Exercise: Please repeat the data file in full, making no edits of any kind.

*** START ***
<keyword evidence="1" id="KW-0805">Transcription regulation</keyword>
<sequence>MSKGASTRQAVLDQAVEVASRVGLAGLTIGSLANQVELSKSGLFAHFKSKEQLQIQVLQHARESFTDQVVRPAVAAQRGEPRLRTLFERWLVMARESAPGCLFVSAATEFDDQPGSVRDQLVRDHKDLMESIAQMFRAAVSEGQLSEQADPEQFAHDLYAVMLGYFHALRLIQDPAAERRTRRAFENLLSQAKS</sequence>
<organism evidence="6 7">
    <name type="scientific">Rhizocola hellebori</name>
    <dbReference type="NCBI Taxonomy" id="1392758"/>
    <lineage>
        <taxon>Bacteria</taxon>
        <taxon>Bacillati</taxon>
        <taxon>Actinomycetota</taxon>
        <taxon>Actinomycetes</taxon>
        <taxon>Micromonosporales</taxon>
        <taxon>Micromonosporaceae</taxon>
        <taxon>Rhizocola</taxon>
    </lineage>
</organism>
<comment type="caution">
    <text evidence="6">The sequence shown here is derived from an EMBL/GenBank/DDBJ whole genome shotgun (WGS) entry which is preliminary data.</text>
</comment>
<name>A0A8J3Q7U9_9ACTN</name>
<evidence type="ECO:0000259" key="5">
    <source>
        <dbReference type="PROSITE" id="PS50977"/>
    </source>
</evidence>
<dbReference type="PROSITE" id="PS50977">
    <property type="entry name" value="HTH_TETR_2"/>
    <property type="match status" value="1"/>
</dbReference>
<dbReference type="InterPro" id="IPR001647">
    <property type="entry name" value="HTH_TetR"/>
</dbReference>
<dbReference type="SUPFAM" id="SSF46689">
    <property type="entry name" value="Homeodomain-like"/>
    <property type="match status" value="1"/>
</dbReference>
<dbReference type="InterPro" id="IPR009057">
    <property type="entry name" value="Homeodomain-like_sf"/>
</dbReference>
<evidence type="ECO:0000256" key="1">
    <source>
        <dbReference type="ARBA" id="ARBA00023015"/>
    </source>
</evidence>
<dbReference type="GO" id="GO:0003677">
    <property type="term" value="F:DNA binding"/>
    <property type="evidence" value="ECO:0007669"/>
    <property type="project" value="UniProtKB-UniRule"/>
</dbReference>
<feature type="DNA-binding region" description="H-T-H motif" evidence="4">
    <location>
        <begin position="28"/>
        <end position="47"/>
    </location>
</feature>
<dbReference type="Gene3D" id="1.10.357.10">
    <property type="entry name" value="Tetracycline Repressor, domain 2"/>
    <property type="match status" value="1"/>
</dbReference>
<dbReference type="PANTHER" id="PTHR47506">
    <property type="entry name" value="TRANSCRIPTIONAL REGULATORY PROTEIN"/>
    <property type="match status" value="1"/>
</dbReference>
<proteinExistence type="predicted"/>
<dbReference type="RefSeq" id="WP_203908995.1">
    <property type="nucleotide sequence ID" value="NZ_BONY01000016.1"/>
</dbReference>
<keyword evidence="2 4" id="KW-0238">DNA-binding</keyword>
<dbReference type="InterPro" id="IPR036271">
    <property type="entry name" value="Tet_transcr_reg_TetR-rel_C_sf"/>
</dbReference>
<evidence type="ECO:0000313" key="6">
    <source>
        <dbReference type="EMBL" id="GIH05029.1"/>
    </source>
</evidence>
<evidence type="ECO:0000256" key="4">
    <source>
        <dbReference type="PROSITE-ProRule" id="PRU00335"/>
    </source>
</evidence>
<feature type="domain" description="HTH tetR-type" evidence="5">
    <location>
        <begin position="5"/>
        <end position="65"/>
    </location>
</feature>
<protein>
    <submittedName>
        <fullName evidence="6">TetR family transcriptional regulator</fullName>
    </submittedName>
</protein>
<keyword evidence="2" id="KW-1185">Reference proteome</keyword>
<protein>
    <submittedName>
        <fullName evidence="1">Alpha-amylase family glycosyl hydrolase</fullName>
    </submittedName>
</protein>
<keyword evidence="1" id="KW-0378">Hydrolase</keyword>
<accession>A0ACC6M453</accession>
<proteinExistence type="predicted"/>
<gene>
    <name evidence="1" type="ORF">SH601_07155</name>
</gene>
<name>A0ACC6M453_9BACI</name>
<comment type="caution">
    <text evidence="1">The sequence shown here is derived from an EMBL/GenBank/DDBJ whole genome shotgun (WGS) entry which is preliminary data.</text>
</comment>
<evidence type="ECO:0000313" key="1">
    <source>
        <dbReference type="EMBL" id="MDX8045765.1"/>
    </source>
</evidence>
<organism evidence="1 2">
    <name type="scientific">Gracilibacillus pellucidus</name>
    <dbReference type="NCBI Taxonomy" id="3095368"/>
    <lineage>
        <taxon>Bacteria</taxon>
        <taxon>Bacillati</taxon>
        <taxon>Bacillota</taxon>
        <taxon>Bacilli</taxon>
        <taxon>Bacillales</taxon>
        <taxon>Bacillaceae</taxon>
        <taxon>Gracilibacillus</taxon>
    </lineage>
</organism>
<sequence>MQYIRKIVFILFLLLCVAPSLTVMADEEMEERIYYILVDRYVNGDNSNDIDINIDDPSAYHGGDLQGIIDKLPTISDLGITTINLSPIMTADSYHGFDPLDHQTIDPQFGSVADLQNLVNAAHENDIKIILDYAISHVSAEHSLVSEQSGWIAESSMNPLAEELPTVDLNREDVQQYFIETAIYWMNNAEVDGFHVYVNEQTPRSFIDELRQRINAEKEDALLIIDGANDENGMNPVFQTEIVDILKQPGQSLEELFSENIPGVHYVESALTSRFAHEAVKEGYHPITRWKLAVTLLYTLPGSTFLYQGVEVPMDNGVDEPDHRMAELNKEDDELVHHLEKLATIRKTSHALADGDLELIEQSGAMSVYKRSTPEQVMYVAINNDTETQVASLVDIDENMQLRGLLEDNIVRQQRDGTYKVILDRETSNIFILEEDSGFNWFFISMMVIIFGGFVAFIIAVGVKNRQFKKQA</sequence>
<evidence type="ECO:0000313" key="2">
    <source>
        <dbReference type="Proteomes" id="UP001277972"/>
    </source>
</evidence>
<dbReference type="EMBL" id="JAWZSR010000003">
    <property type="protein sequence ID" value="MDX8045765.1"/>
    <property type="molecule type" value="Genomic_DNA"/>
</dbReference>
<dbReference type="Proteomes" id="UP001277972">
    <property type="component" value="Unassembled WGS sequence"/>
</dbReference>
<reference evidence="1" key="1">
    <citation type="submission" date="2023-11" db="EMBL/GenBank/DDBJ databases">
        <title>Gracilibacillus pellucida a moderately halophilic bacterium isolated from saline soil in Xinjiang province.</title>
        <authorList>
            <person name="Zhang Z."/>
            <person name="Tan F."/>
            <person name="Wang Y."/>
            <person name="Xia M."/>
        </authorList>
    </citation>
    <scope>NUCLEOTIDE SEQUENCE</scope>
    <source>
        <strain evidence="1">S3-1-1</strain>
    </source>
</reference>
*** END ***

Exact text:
<keyword evidence="1" id="KW-0805">Transcription regulation</keyword>
<sequence>MSKGASTRQAVLDQAVEVASRVGLAGLTIGSLANQVELSKSGLFAHFKSKEQLQIQVLQHARESFTDQVVRPAVAAQRGEPRLRTLFERWLVMARESAPGCLFVSAATEFDDQPGSVRDQLVRDHKDLMESIAQMFRAAVSEGQLSEQADPEQFAHDLYAVMLGYFHALRLIQDPAAERRTRRAFENLLSQAKS</sequence>
<organism evidence="6 7">
    <name type="scientific">Rhizocola hellebori</name>
    <dbReference type="NCBI Taxonomy" id="1392758"/>
    <lineage>
        <taxon>Bacteria</taxon>
        <taxon>Bacillati</taxon>
        <taxon>Actinomycetota</taxon>
        <taxon>Actinomycetes</taxon>
        <taxon>Micromonosporales</taxon>
        <taxon>Micromonosporaceae</taxon>
        <taxon>Rhizocola</taxon>
    </lineage>
</organism>
<comment type="caution">
    <text evidence="6">The sequence shown here is derived from an EMBL/GenBank/DDBJ whole genome shotgun (WGS) entry which is preliminary data.</text>
</comment>
<name>A0A8J3Q7U9_9ACTN</name>
<evidence type="ECO:0000259" key="5">
    <source>
        <dbReference type="PROSITE" id="PS50977"/>
    </source>
</evidence>
<dbReference type="PROSITE" id="PS50977">
    <property type="entry name" value="HTH_TETR_2"/>
    <property type="match status" value="1"/>
</dbReference>
<dbReference type="InterPro" id="IPR001647">
    <property type="entry name" value="HTH_TetR"/>
</dbReference>
<dbReference type="SUPFAM" id="SSF46689">
    <property type="entry name" value="Homeodomain-like"/>
    <property type="match status" value="1"/>
</dbReference>
<dbReference type="InterPro" id="IPR009057">
    <property type="entry name" value="Homeodomain-like_sf"/>
</dbReference>
<evidence type="ECO:0000256" key="1">
    <source>
        <dbReference type="ARBA" id="ARBA00023015"/>
    </source>
</evidence>
<dbReference type="GO" id="GO:0003677">
    <property type="term" value="F:DNA binding"/>
    <property type="evidence" value="ECO:0007669"/>
    <property type="project" value="UniProtKB-UniRule"/>
</dbReference>
<feature type="DNA-binding region" description="H-T-H motif" evidence="4">
    <location>
        <begin position="28"/>
        <end position="47"/>
    </location>
</feature>
<dbReference type="Gene3D" id="1.10.357.10">
    <property type="entry name" value="Tetracycline Repressor, domain 2"/>
    <property type="match status" value="1"/>
</dbReference>
<dbReference type="PANTHER" id="PTHR47506">
    <property type="entry name" value="TRANSCRIPTIONAL REGULATORY PROTEIN"/>
    <property type="match status" value="1"/>
</dbReference>
<proteinExistence type="predicted"/>
<dbReference type="RefSeq" id="WP_203908995.1">
    <property type="nucleotide sequence ID" value="NZ_BONY01000016.1"/>
</dbReference>
<keyword evidence="2 4" id="KW-0238">DNA-binding</keyword>
<dbReference type="InterPro" id="IPR036271">
    <property type="entry name" value="Tet_transcr_reg_TetR-rel_C_sf"/>
</dbReference>
<evidence type="ECO:0000313" key="6">
    <source>
        <dbReference type="EMBL" id="GIH05029.1"/>
    </source>
</evidence>
<evidence type="ECO:0000256" key="4">
    <source>
        <dbReference type="PROSITE-ProRule" id="PRU00335"/>
    </source>
</evidence>
<feature type="domain" description="HTH tetR-type" evidence="5">
    <location>
        <begin position="5"/>
        <end position="65"/>
    </location>
</feature>
<protein>
    <submittedName>
        <fullName evidence="6">TetR family transcriptional regulator</fullName>
    </submittedName>
</protein>
<keyword evidence="2" id="KW-1185">Reference proteome</keyword>
<protein>
    <submittedName>
        <fullName evidence="1">Alpha-amylase family glycosyl hydrolase</fullName>
    </submittedName>
</protein>
<keyword evidence="1" id="KW-0378">Hydrolase</keyword>
<accession>A0ACC6M453</accession>
<proteinExistence type="predicted"/>
<gene>
    <name evidence="1" type="ORF">SH601_07155</name>
</gene>
<name>A0ACC6M453_9BACI</name>
<comment type="caution">
    <text evidence="1">The sequence shown here is derived from an EMBL/GenBank/DDBJ whole genome shotgun (WGS) entry which is preliminary data.</text>
</comment>
<evidence type="ECO:0000313" key="1">
    <source>
        <dbReference type="EMBL" id="MDX8045765.1"/>
    </source>
</evidence>
<organism evidence="1 2">
    <name type="scientific">Gracilibacillus pellucidus</name>
    <dbReference type="NCBI Taxonomy" id="3095368"/>
    <lineage>
        <taxon>Bacteria</taxon>
        <taxon>Bacillati</taxon>
        <taxon>Bacillota</taxon>
        <taxon>Bacilli</taxon>
        <taxon>Bacillales</taxon>
        <taxon>Bacillaceae</taxon>
        <taxon>Gracilibacillus</taxon>
    </lineage>
</organism>
<sequence>MQYIRKIVFILFLLLCVAPSLTVMADEEMEERIYYILVDRYVNGDNSNDIDINIDDPSAYHGGDLQGIIDKLPTISDLGITTINLSPIMTADSYHGFDPLDHQTIDPQFGSVADLQNLVNAAHENDIKIILDYAISHVSAEHSLVSEQSGWIAESSMNPLAEELPTVDLNREDVQQYFIETAIYWMNNAEVDGFHVYVNEQTPRSFIDELRQRINAEKEDALLIIDGANDENGMNPVFQTEIVDILKQPGQSLEELFSENIPGVHYVESALTSRFAHEAVKEGYHPITRWKLAVTLLYTLPGSTFLYQGVEVPMDNGVDEPDHRMAELNKEDDELVHHLEKLATIRKTSHALADGDLELIEQSGAMSVYKRSTPEQVMYVAINNDTETQVASLVDIDENMQLRGLLEDNIVRQQRDGTYKVILDRETSNIFILEEDSGFNWFFISMMVIIFGGFVAFIIAVGVKNRQFKKQA</sequence>
<evidence type="ECO:0000313" key="2">
    <source>
        <dbReference type="Proteomes" id="UP001277972"/>
    </source>
</evidence>
<dbReference type="EMBL" id="JAWZSR010000003">
    <property type="protein sequence ID" value="MDX8045765.1"/>
    <property type="molecule type" value="Genomic_DNA"/>
</dbReference>
<dbReference type="Proteomes" id="UP001277972">
    <property type="component" value="Unassembled WGS sequence"/>
</dbReference>
<reference evidence="1" key="1">
    <citation type="submission" date="2023-11" db="EMBL/GenBank/DDBJ databases">
        <title>Gracilibacillus pellucida a moderately halophilic bacterium isolated from saline soil in Xinjiang province.</title>
        <authorList>
            <person name="Zhang Z."/>
            <person name="Tan F."/>
            <person name="Wang Y."/>
            <person name="Xia M."/>
        </authorList>
    </citation>
    <scope>NUCLEOTIDE SEQUENCE</scope>
    <source>
        <strain evidence="1">S3-1-1</strain>
    </source>
</reference>